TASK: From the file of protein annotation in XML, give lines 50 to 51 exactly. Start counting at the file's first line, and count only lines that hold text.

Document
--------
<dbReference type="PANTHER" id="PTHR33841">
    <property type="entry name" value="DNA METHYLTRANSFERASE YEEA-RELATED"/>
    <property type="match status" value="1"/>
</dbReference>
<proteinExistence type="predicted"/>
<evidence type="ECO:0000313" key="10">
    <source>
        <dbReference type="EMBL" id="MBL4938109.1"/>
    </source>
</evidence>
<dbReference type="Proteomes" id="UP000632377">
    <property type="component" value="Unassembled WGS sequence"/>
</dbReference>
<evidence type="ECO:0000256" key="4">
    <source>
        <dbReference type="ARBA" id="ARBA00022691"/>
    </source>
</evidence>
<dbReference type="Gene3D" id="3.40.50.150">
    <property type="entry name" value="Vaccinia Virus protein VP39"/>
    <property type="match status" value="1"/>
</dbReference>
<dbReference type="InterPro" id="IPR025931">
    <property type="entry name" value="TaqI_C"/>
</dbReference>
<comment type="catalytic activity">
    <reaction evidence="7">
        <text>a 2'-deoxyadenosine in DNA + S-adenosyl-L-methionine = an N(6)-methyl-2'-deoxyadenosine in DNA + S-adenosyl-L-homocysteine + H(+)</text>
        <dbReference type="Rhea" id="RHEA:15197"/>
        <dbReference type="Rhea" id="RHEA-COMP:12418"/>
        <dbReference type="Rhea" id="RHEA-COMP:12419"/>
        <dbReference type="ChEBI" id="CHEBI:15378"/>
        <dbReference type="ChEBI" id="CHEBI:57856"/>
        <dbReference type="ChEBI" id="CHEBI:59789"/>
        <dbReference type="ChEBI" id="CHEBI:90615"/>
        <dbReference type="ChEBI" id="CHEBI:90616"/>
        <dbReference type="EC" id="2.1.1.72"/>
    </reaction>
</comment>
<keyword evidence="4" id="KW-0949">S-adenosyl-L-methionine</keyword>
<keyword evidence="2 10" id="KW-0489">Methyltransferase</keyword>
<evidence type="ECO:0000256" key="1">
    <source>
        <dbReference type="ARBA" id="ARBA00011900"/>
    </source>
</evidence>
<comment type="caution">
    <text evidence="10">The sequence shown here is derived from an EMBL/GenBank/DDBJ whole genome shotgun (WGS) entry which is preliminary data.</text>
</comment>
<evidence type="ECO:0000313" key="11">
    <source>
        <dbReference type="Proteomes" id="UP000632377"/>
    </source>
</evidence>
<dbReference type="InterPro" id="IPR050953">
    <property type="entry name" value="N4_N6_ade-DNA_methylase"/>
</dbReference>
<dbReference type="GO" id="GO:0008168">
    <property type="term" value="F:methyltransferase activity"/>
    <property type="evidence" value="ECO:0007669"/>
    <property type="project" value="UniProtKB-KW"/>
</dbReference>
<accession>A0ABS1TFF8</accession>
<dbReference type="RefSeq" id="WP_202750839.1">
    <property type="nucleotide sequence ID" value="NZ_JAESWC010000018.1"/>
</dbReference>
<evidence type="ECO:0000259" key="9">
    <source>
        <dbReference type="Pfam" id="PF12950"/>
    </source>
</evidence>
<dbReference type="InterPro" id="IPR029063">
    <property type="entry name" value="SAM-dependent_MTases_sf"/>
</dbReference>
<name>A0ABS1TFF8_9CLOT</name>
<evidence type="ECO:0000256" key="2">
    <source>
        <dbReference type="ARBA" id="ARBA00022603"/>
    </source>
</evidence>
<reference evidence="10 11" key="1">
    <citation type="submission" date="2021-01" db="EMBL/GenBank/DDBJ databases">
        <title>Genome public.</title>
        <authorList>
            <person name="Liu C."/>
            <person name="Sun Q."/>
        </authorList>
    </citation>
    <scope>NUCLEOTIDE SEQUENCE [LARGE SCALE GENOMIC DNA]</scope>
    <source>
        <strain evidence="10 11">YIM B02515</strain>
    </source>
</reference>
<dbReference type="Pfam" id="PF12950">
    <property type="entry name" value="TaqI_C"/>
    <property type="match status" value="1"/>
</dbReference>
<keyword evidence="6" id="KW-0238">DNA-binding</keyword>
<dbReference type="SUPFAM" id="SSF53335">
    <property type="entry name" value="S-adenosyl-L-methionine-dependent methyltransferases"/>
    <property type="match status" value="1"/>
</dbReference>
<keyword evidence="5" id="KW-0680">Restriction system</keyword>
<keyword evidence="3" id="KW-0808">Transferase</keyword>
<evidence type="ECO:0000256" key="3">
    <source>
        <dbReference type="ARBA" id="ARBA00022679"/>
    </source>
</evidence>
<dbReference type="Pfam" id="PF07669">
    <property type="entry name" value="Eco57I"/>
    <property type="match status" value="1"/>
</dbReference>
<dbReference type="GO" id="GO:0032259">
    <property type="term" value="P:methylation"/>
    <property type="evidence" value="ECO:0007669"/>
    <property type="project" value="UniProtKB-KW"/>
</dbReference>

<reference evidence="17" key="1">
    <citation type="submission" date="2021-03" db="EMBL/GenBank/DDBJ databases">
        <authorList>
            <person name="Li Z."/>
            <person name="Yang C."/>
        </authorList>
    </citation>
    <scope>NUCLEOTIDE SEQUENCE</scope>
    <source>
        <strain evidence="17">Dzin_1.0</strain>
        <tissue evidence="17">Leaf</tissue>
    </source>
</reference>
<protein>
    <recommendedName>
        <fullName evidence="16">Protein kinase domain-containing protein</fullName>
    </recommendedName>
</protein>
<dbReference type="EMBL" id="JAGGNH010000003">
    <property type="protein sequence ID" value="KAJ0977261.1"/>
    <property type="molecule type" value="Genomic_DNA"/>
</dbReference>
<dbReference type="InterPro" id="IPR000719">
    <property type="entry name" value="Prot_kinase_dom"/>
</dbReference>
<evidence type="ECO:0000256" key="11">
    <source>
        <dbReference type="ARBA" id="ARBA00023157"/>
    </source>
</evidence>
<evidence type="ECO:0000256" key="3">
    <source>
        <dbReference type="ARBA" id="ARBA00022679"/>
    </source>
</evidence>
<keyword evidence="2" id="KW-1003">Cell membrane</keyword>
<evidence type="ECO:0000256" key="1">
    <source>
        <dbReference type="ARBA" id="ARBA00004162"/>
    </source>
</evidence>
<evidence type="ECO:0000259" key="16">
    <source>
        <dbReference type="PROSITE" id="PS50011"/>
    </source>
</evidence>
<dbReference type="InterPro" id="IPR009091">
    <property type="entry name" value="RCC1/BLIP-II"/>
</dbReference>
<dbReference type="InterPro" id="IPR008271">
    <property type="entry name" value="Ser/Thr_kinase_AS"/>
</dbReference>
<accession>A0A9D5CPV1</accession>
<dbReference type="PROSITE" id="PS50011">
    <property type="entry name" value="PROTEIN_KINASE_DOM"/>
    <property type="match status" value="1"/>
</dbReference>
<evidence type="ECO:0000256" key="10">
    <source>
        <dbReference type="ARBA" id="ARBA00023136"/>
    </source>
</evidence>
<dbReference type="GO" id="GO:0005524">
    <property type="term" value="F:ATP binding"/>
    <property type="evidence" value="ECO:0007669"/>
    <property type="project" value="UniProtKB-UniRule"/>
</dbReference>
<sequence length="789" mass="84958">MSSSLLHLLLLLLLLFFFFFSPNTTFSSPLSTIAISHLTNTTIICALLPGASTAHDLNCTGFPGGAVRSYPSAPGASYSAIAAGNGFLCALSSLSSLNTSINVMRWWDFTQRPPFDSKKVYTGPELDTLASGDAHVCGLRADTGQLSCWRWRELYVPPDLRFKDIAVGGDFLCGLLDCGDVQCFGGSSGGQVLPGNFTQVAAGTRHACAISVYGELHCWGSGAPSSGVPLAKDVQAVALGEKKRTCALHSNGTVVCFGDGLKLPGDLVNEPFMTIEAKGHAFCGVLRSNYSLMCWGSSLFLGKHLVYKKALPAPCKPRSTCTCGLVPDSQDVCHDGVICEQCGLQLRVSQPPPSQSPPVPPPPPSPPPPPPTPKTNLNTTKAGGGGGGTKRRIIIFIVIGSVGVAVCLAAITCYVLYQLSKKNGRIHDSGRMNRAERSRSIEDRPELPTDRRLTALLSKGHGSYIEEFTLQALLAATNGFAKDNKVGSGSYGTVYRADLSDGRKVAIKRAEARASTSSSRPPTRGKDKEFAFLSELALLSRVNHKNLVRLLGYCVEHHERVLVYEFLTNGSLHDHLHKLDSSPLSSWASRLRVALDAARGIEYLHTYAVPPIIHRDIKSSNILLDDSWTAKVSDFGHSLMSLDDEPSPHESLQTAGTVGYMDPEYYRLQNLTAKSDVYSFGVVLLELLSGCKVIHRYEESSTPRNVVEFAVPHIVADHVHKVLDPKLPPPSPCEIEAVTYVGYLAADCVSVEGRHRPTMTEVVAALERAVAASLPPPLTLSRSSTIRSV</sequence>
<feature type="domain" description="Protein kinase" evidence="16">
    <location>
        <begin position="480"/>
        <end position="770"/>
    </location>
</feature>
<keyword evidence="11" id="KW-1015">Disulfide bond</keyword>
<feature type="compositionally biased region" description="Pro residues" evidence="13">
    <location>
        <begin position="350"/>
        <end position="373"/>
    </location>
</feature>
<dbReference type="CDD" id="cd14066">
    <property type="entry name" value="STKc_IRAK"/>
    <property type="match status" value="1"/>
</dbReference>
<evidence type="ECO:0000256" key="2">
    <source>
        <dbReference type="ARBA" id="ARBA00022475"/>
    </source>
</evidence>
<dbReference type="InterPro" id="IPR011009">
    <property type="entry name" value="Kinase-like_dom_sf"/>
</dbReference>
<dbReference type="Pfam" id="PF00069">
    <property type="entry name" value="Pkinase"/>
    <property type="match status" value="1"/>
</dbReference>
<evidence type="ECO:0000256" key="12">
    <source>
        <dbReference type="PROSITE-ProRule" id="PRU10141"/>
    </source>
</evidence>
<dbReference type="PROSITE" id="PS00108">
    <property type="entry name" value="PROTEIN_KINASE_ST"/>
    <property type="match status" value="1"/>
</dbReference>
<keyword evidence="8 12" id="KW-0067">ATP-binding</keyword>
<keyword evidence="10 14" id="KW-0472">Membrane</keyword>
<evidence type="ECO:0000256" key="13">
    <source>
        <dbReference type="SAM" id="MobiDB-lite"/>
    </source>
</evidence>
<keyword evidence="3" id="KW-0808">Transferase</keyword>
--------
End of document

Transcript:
<evidence type="ECO:0000313" key="11">
    <source>